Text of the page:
What an MPA does is set part of the ocean as off limits to fishing activities. But this is not flexible. And as climate changes, fisheries move and change as well. So the net impact of an MPA can be to worsen or increase fishing pressure in non-MPA areas, or to destabilize otherwise healthy fisheries that could move with changing conditions.

Where does the MSC come into this.  The current rise in suspensions of many fisheries happens when these fisheries run into inflexible regulations, or changes in spatial area, or in new interactions with endangered or threatened species. The lawsuits in the U.S., which are the preferred method of adjudicating these disputes, leave the MSC open to pressure to suspend fisheries whenever they are challenged in a way that show a possible change in score in the MSC principles.

This leads to instability, as there is no comprehensive overview of the long term ecosystem, simply a series of smaller certification units that can easily find themselves singled out, as happened with Maine lobster.

With retailers doubling down on their reliance on certification, MSC instability due to regulatory changes in the U.S. is likely to be a permanent condition. Most retailers will have some of their species moving in and out of MSC suspensions.  They can deal with this if they can point to a mitigation plan that is being put into effect. Most will continue to carry products under these circumstances.

So we are definitely in for a change, in my view for the better. But we will have to adjust our strategies in terms of how we address a more intensive regulatory regime and new rules coming out of climate change mitigation. One strategy is to take advantage of infrastructure and climate money so that we get the support we need to mitigate these changes that are economically painful for harvesters. Such mitigation plans will also help preserve retail sales channels even when MSC suspensions occur.

The quicker we can adjust the more successful we are likely to be.


Governor Mills Announces Action to Advance Offshore Wind in Gulf of Maine


January 26, 2021

On Monday Maine’s Governor Janet Mills proposed a series of actions to advance the nation’s first floating offshore wind research array in federal waters. 

Offshore Wind has been a topic of concern for Maine’s fishing industry, something that Gov. Mills acknowledged in a letter addressed to Maine’s fishermen and fishing organizations. But with that said, Gov. Mills said that she feels strongly that Maine must be committed to the development of clean energy and to fight against climate change. “I wanted you to hear from me directly,” she wrote regarding the proposal.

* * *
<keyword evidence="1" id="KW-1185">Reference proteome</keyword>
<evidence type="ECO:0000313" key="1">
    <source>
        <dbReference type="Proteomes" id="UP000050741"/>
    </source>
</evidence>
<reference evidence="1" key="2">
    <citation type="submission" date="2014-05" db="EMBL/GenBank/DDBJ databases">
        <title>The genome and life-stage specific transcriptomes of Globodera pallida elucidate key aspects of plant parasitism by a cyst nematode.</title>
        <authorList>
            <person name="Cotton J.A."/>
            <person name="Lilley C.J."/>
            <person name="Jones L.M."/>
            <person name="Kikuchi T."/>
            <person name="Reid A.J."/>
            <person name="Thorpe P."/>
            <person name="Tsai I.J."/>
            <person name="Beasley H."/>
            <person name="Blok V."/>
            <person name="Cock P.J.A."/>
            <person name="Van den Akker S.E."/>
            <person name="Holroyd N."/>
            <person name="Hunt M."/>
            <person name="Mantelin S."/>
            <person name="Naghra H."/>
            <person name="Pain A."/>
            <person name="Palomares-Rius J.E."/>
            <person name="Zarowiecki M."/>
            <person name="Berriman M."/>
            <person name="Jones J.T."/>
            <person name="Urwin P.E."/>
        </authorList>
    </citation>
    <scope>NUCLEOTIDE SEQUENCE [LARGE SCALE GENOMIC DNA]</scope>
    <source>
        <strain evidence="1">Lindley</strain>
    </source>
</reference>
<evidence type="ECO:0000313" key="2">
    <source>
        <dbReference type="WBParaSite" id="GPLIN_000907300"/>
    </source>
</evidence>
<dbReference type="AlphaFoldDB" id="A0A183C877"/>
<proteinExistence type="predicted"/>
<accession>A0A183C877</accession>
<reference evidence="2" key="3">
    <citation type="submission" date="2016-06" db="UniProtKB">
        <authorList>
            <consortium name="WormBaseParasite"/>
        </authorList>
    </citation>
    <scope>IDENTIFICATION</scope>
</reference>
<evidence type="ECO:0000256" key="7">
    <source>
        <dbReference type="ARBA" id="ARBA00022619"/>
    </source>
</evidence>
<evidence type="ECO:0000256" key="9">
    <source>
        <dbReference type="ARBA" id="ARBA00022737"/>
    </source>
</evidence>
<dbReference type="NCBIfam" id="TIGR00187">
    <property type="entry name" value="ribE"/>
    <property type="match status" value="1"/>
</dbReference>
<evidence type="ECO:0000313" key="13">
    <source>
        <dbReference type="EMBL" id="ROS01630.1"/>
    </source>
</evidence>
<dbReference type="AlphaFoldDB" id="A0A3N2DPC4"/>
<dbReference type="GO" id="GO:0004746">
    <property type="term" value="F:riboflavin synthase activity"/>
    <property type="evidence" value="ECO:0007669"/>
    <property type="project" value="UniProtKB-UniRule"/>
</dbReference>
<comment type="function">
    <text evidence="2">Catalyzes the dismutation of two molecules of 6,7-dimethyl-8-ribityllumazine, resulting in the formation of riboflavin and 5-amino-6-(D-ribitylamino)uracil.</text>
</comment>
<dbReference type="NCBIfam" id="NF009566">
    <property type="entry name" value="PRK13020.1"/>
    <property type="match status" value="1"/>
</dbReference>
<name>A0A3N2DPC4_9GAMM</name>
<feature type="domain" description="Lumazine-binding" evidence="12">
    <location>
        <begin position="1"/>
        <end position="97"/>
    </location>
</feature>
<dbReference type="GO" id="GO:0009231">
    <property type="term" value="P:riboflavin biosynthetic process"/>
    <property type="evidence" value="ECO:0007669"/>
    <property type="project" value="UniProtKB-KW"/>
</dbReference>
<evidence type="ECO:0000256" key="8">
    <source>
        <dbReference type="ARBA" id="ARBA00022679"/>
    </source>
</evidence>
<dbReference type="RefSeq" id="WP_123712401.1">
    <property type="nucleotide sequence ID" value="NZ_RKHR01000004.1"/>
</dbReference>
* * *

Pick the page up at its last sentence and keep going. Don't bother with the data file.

Gov. Mills states in the letter that her focus is on the research array proposed for federal waters, not commercial-scale offshore wind projects in state waters. “To ensure state waters are appropriately considered in any future energy development, I will submit legislation to create a 10-year moratorium on any new state waters wind energy development,” she added. “I will also direct state agencies to review their authority to use of state waters for leasing and permitting of energy projects.”

These actions put forward are designed to protect fishing and recreational opportunities that are within the three miles of coastal waters managed by the state. It also allows for the fishing industry to give substantive input as the state continues to pursue the nation’s first floating offshore wind research array. And while fishermen are worried about a loss of catches and jobs, Maine Lobstermen’s Association executive director Patrice McCarron can at least agree with the need for the Governor’s Energy Office to work closely with the state’s commercial fishing industry.

“Prior to any plan for siting offshore wind development or lease solicitation in the Gulf of Maine, it is imperative that the state take action to ensure clear and transparent communications, a robust stakeholder process and a commitment to address the lack of data on what these projects will mean for marine ecosystems and the many fishing communities along our coast,” McCarron wrote in response to Gov. Mills’ announcement.

While no decision has been made on a site, the research array is proposed for an area 20-40 miles in the Gulf of Maine. The ideal location would allow the array to connect to the energy grid in southern Maine. Locations being considered include Wyman Station in Yarmouth or Maine Yankee in Wiscasset.


Major U.S. Offshore Wind Project Asks Biden Administration to Restart Permitting

Copyright © 2021 Thomson Reuters
January 26, 2021

Vineyard Wind, the developer of the first major U.S. offshore wind farm, said on Monday it has asked the Biden administration to restart its permitting process after former President Donald Trump's government abruptly canceled it last month.

The company said in a statement it had notified the U.S. Bureau of Ocean Energy Management that the project would not need to change its construction plan as a result of switching to a new turbine supplier, General Electric Co.

Last month, Vineyard Wind had requested a pause in the federal permitting process while it determined whether changes to its design were necessary, prompting the BOEM to terminate its entire review.

U.S. President Joe Biden has pledged to boost development of renewable energy as part of a sweeping plan to fight climate change and create jobs. Trump had also promised to support the nascent U.S. industry as part of his energy dominance agenda, but the permitting of Vineyard Wind was delayed repeatedly in part due to concerns its turbines would interfere with commercial fishing.

A BOEM official would not comment on Vineyard Wind's request.